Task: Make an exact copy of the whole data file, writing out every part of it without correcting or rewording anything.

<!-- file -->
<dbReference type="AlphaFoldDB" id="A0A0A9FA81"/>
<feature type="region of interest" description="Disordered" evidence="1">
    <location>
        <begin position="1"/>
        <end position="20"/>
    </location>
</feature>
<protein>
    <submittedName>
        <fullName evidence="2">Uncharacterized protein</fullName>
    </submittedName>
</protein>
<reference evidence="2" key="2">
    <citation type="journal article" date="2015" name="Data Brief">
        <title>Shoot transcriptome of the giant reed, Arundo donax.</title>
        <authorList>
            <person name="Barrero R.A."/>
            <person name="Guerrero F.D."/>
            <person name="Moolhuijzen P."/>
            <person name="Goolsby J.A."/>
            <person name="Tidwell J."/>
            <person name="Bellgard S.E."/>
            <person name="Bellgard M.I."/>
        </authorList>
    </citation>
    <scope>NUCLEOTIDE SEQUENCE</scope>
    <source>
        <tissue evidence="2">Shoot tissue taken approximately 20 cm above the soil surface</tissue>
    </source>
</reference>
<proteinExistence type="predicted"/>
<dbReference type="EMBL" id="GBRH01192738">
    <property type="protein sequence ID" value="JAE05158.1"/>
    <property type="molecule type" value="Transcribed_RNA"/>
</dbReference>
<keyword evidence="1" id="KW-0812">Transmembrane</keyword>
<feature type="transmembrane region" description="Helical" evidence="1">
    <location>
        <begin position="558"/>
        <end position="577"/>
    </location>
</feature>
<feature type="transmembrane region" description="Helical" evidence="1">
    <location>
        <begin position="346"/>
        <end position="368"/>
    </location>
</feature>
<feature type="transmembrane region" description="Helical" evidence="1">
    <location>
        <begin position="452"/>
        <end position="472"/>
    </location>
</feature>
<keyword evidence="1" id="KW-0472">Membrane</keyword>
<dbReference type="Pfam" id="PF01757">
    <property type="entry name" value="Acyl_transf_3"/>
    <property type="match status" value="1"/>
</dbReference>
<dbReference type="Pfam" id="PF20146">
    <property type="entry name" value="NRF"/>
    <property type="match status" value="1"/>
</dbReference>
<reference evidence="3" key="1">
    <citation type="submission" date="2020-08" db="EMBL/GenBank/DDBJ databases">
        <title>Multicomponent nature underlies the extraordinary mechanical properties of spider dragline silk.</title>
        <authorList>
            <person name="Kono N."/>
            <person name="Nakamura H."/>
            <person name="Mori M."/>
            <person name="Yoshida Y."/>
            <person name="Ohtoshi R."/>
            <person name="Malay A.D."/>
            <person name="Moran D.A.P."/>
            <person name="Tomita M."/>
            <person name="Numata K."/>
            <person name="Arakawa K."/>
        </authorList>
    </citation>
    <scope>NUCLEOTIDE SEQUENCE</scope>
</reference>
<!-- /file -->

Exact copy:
<dbReference type="AlphaFoldDB" id="A0A0A9FA81"/>
<feature type="region of interest" description="Disordered" evidence="1">
    <location>
        <begin position="1"/>
        <end position="20"/>
    </location>
</feature>
<protein>
    <submittedName>
        <fullName evidence="2">Uncharacterized protein</fullName>
    </submittedName>
</protein>
<reference evidence="2" key="2">
    <citation type="journal article" date="2015" name="Data Brief">
        <title>Shoot transcriptome of the giant reed, Arundo donax.</title>
        <authorList>
            <person name="Barrero R.A."/>
            <person name="Guerrero F.D."/>
            <person name="Moolhuijzen P."/>
            <person name="Goolsby J.A."/>
            <person name="Tidwell J."/>
            <person name="Bellgard S.E."/>
            <person name="Bellgard M.I."/>
        </authorList>
    </citation>
    <scope>NUCLEOTIDE SEQUENCE</scope>
    <source>
        <tissue evidence="2">Shoot tissue taken approximately 20 cm above the soil surface</tissue>
    </source>
</reference>
<proteinExistence type="predicted"/>
<dbReference type="EMBL" id="GBRH01192738">
    <property type="protein sequence ID" value="JAE05158.1"/>
    <property type="molecule type" value="Transcribed_RNA"/>
</dbReference>
<keyword evidence="1" id="KW-0812">Transmembrane</keyword>
<feature type="transmembrane region" description="Helical" evidence="1">
    <location>
        <begin position="558"/>
        <end position="577"/>
    </location>
</feature>
<feature type="transmembrane region" description="Helical" evidence="1">
    <location>
        <begin position="346"/>
        <end position="368"/>
    </location>
</feature>
<feature type="transmembrane region" description="Helical" evidence="1">
    <location>
        <begin position="452"/>
        <end position="472"/>
    </location>
</feature>
<keyword evidence="1" id="KW-0472">Membrane</keyword>
<dbReference type="Pfam" id="PF01757">
    <property type="entry name" value="Acyl_transf_3"/>
    <property type="match status" value="1"/>
</dbReference>
<dbReference type="Pfam" id="PF20146">
    <property type="entry name" value="NRF"/>
    <property type="match status" value="1"/>
</dbReference>
<reference evidence="3" key="1">
    <citation type="submission" date="2020-08" db="EMBL/GenBank/DDBJ databases">
        <title>Multicomponent nature underlies the extraordinary mechanical properties of spider dragline silk.</title>
        <authorList>
            <person name="Kono N."/>
            <person name="Nakamura H."/>
            <person name="Mori M."/>
            <person name="Yoshida Y."/>
            <person name="Ohtoshi R."/>
            <person name="Malay A.D."/>
            <person name="Moran D.A.P."/>
            <person name="Tomita M."/>
            <person name="Numata K."/>
            <person name="Arakawa K."/>
        </authorList>
    </citation>
    <scope>NUCLEOTIDE SEQUENCE</scope>
</reference>